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Saturday, October 27, 2012

Making Predictions

My third graders and I worked on making predictions these past two weeks. I began by reading aloud the book Suddently! by Colin McNaughton. This book is perfect for making predictions, but it can be hard to find at bookstores. I recommend ordering it from Amazon. You will not regret it.

As I read aloud, we completed an anchor chart together. We paused throughout the story to record our predictions, evidence for those predictions, and what really happened.

Then students read City Green by DyAnne DiSalvo-Ryan. With this book, students read a few pages at a time independently in a whisper read as I went around and listened. At this time, I assisted students with any word problem-solving. Students also created a chart similar to the anchor chart in the "Strategies" section of their reader's notebooks. As they read, they recorded their predictions, evidence for the prediction, and what really happened. When I listened to each student read, I also reviewed their prediction chart with them.

The next week, students read The Art Lesson by Tomie dePaola. Students completed another prediction chart in their reader's notebooks. Again, students read in a whisper read while I went around and assisted students and discussed their prediction charts with them. Students improvement in supporting their predictions with evidence from the text was astounding. Their predictions became more sophisticated as well. This lesson also provided time to work on sentence structure when I went around and assisted individual students. For example, you can see that in one of the examples, the student was beginning all of her "why I think that" responses with "because." Another student struggled to remember capital letters and periods.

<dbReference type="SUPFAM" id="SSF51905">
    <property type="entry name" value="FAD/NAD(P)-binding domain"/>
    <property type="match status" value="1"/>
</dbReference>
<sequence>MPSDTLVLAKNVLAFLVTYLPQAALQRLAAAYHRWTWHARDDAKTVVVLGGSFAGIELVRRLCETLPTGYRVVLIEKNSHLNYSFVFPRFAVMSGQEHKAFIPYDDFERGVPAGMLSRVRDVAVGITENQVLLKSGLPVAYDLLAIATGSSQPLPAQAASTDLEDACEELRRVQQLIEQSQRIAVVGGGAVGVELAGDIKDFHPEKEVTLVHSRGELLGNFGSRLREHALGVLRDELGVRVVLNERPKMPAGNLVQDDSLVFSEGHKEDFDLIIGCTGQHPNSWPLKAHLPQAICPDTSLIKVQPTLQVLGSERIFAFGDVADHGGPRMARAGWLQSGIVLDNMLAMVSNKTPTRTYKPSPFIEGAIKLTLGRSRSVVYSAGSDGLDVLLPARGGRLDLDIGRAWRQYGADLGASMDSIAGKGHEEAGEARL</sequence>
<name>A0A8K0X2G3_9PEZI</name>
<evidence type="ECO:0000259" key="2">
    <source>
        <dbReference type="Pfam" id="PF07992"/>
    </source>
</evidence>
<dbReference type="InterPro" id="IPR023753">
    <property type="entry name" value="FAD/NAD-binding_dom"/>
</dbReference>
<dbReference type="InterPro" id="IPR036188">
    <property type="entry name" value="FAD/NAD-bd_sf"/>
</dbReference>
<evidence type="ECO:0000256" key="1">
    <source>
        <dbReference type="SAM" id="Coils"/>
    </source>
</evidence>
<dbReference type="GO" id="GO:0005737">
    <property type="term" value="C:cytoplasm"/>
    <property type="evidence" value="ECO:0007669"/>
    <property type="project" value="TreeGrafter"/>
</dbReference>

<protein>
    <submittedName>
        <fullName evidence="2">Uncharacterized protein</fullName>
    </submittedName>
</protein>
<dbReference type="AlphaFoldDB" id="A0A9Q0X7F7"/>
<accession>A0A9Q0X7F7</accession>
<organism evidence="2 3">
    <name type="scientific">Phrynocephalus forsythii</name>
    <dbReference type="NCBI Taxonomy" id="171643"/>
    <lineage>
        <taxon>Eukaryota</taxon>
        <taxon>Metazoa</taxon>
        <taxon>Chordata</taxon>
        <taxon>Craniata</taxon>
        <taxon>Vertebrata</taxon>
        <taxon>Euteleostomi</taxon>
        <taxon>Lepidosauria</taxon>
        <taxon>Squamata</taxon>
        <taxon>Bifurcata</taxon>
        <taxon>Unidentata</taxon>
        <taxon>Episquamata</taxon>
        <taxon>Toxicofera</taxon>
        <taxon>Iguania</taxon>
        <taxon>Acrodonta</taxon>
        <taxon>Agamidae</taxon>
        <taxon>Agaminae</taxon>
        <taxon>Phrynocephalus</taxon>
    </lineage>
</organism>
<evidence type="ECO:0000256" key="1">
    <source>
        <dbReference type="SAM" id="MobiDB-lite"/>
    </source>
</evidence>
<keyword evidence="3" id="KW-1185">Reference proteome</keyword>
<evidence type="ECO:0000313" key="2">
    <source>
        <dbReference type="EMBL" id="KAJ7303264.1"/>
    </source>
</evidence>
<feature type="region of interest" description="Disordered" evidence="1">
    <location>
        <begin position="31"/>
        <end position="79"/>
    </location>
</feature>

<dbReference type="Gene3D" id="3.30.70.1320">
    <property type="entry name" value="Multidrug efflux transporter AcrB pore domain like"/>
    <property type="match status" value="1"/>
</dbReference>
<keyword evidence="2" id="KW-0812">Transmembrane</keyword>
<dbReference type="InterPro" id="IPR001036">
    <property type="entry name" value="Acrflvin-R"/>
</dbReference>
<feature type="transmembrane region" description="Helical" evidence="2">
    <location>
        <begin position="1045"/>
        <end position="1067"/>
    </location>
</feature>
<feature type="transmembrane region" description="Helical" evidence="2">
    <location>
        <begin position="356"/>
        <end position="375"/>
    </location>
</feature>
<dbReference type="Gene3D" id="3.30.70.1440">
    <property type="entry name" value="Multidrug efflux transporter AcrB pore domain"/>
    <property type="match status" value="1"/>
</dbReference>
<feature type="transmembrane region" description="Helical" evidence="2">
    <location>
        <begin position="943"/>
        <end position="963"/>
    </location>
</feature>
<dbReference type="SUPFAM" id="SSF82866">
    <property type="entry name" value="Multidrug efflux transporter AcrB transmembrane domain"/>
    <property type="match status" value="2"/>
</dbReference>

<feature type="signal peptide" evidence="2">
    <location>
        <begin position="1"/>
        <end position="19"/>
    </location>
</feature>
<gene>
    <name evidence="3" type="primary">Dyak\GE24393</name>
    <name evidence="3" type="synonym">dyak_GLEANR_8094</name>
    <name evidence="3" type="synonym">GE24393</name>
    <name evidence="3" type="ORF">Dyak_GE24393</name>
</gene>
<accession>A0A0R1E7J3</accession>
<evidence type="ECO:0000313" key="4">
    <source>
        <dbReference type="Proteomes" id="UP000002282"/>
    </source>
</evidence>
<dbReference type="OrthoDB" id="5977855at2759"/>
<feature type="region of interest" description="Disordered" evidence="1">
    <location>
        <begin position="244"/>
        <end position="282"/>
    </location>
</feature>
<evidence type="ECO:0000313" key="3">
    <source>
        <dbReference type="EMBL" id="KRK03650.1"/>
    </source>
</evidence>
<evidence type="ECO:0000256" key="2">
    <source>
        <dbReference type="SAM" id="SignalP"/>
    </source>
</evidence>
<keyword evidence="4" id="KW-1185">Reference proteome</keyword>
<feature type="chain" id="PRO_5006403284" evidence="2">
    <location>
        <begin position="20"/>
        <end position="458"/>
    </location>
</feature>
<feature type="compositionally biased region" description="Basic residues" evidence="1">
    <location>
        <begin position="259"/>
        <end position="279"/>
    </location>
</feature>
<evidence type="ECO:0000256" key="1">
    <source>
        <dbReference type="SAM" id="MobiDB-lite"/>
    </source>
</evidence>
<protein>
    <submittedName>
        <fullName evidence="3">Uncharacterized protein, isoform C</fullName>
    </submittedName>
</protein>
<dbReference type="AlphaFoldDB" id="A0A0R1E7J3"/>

Both of these books center around young children achieving great things. The students could relate to the characters and really enjoyed the stories. I always love reading The Art Lesson with children because it reminds us that sometimes we get too wrapped up in rules at school and forget about how a "one size all" approach does not work for all children. If Tomie dePaola's teachers had never given him the chance to explore his own creativity, we might not have the many wonderful books we do today. Just an important message to remember!

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